Cape Breton, Nova Scotia is an odd place to find Scottish culture preserved in amber, but that’s exactly what’s happened. In fact, in some ways Cape Breton has preserved more of Scottish culture than Scotland itself, especially when it comes to the threatened language of Scottish Gaelic.
Seinn means ‘sing’ in old Scots or ‘sing along’. It’s the title given a new collaboration by two long time Cape Breton friends, or is it family? I’m never really sure because the family trees on the island have grown interwoven throughout history. There you’ll find the most famous family names in Celtic music like Barra MacNeils, Rankins, MacIsaacs and MacMasters and they all seem to be distantly related in some way or another.
Wendy MacIsaac is cousin of fiddling firebrands Ashley MacIsaac and Natalie MacMaster, and has forged her own signature way around the rosin and bow. On Seinn she partners with another staple in Cape Breton music with whom she’s made music many times, Scottish Gaelic singer, historian and teacher Marry Jane Lamond. In 2005, Mary Jane treated ears to the album Storas, an exquisite and landmark collection interpreting Scottish waulking songs and airs. Coincidentally, in Icelandic, seinn means ‘late’, ‘slow’ or ‘longtime coming’. 7 years after Storas, Seinn treats us to Mary Jane’s lovely lilt once again, along with Wendy’s deep-rooted fiddling, in another achingly gorgeous set of 12 melodies and songs.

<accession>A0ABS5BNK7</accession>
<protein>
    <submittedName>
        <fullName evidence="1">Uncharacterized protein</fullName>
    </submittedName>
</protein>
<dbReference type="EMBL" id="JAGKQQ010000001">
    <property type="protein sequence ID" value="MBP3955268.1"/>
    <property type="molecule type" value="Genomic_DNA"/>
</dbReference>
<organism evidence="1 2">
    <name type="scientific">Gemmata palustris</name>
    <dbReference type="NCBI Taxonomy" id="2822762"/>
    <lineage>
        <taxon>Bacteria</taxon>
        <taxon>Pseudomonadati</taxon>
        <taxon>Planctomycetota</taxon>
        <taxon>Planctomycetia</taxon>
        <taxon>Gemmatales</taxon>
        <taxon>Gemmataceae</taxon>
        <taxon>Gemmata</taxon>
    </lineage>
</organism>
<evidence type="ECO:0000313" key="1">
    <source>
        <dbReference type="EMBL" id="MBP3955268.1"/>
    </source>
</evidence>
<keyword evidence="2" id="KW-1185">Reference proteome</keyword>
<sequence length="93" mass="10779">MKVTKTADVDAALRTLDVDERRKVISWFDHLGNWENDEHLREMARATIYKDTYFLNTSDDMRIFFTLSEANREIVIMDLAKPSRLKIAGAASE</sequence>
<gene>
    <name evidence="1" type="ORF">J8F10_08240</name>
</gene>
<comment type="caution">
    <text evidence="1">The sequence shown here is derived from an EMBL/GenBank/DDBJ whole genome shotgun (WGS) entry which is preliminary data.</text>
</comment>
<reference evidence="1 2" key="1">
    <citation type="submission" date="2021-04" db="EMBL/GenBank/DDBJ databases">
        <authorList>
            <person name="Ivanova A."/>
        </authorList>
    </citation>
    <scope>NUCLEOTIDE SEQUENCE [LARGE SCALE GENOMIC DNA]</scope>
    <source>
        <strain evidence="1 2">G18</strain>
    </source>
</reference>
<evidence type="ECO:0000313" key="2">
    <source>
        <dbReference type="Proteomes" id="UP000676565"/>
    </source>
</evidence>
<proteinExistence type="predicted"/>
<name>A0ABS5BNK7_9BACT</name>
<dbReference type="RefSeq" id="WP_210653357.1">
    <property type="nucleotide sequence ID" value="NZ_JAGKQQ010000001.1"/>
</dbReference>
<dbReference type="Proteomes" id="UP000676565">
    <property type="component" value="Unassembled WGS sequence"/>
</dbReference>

The press has been deservedly glowing in their praise of the principals’ performances. Many scribes have remarked on the effortless chemistry between the two, a sixth sense that is no doubt a product of the Cape’s tight-knit community I spoke of at the outset. Much has already been said about the “post modern pastiche”, as Singout Magazine describes the arrangements on Seinn. This is in no way a disc of just voice and fiddle. Checking the sleeve, I count 18 additional musicians involved in the project. What I find most remarkable in its absence is a production/engineering credit. To my ears, the sound quality and breadth of the stereo perspective on Seinn is jaw-dropping for an independent release. Through my simple stereo system, I was hearing instruments coming out of the adjacent walls causing me to spin round and do a double take. Seinn provides a template for how folk tradition can find new relevance in skilled hands working with modern underpinnings and advanced high fidelity.
by Cal Koat